Dr. Thomas Schreiner

Dr. Thomas Schreiner

It is notable that John Wesley would agree with the preceding diagnosis. He writes,

I believe that Adam, before his fall, had such freedom of will, that he might choose either good or evil; but that, since the fall, no child of man has a natural power to choose anything that is truly good. Yet I know (and who does not?) that man has still freedom of will in things of indifferent nature.[3]

Human beings since the fall are so enmeshed in the power of sin that apart from divine grace they cannot choose what is spiritually good.[4] This point is often acknowledged by Wesley scholars.[5] Harald Lindstrom rightly remarks that ”Wesley maintains that natural man is totally corrupt.”[6]  He is ”sinful through and through, has no knowledge of God and no power to turn to him of his own free will.”[7]  Robert V. Rakestraw says that in Wesley’s theology ”men and women are born in sin and unable in themselves to make the least move toward God.”[8]  Colin W. Williams affirms the same point: ”Because of original sin, the natural man is ’dead to God’ and unable to move toward God or respond to him.”[9]  Leo G. Cox says, ”By nature man receives nothing that is good. … He is free but free only to do evil and to follow on in the way of sin.”[10]  Wesley did not believe that the will of fallen humanity was free. He says, ”Such is the freedom of the will; free only to evil; free to ’drink iniquity like water;’ to wander farther and farther from the living God, and do more ’despite to the Spirit of grace!’”[11]  The Wesleyan analysis of the human condition does not differ fundamentally from the Calvinistic one.[12]  Indeed, in 1745 John Wesley said that his theology was ”within a hair’s breadth” of Calvinism:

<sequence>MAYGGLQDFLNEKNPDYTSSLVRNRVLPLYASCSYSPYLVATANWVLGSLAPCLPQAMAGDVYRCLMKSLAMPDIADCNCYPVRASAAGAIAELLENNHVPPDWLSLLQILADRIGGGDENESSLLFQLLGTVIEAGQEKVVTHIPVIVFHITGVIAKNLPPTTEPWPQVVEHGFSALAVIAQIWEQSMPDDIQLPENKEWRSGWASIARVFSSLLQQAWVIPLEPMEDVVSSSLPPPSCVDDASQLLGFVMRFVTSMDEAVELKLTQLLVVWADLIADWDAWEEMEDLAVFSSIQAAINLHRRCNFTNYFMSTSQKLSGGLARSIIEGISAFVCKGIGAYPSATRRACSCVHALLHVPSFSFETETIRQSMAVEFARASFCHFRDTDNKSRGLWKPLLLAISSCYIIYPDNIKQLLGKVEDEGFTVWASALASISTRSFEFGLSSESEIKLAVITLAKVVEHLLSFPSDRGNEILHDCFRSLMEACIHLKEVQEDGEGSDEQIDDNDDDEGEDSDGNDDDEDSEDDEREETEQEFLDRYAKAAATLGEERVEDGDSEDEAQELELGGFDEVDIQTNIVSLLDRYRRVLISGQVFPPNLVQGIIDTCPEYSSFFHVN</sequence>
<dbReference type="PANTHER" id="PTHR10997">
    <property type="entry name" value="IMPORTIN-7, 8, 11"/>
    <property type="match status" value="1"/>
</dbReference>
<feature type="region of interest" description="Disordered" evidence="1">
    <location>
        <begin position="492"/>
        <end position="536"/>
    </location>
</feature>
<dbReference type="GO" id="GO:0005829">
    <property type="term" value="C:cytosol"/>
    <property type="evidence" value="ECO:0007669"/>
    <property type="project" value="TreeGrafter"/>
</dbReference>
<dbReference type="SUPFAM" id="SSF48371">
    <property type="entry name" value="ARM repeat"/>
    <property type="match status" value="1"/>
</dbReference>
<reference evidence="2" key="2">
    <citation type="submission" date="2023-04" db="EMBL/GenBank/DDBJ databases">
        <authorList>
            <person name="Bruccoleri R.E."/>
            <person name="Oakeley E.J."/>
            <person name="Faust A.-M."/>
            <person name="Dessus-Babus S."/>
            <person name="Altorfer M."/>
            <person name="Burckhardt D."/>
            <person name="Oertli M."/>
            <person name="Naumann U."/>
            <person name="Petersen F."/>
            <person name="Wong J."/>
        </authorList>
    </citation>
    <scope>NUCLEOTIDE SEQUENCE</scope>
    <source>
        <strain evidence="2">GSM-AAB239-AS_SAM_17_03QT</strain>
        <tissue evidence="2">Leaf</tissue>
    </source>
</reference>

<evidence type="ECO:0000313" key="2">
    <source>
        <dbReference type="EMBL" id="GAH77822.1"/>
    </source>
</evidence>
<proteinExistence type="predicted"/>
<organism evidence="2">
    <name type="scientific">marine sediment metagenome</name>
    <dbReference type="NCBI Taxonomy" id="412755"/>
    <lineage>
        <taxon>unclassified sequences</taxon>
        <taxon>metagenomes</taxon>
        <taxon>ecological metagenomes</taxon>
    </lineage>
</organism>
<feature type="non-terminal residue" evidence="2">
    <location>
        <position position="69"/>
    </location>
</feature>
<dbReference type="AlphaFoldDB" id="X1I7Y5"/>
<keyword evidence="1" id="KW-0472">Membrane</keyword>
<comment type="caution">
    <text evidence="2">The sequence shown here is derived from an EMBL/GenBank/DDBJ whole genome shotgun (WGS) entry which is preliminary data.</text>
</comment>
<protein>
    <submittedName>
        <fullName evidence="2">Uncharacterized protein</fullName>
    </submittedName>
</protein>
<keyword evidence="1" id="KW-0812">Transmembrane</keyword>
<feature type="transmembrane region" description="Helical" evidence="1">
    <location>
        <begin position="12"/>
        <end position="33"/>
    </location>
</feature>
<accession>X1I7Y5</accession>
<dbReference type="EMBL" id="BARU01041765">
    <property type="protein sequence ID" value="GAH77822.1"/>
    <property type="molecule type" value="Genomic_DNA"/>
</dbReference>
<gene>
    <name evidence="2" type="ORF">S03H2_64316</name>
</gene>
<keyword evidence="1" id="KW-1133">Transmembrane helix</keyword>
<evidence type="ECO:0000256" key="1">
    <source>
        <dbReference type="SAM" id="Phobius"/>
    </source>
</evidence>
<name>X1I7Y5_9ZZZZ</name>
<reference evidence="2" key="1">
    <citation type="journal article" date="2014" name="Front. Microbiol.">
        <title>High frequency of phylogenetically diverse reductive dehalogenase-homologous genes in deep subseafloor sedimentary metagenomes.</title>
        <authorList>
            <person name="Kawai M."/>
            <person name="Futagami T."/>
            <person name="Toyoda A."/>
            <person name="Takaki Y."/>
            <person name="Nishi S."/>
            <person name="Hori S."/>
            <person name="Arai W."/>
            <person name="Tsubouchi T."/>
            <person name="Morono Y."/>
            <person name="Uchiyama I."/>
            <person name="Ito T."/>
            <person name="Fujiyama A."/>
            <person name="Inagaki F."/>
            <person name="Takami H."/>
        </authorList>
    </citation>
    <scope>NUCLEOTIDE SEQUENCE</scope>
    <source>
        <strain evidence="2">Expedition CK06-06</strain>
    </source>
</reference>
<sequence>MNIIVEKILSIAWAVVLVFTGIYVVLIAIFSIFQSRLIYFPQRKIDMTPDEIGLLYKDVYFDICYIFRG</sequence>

1. In ascribing all good to the free grace of God.
  2. In denying all natural free-will, and all power antecedent to grace. And,
  3. In excluding all merit from man; even for what he has or does by the grace of God.”[13] Wesley’s analysis of the human condition and his bold proclamation of divine grace should warm the heart of any evangelical Calvinist.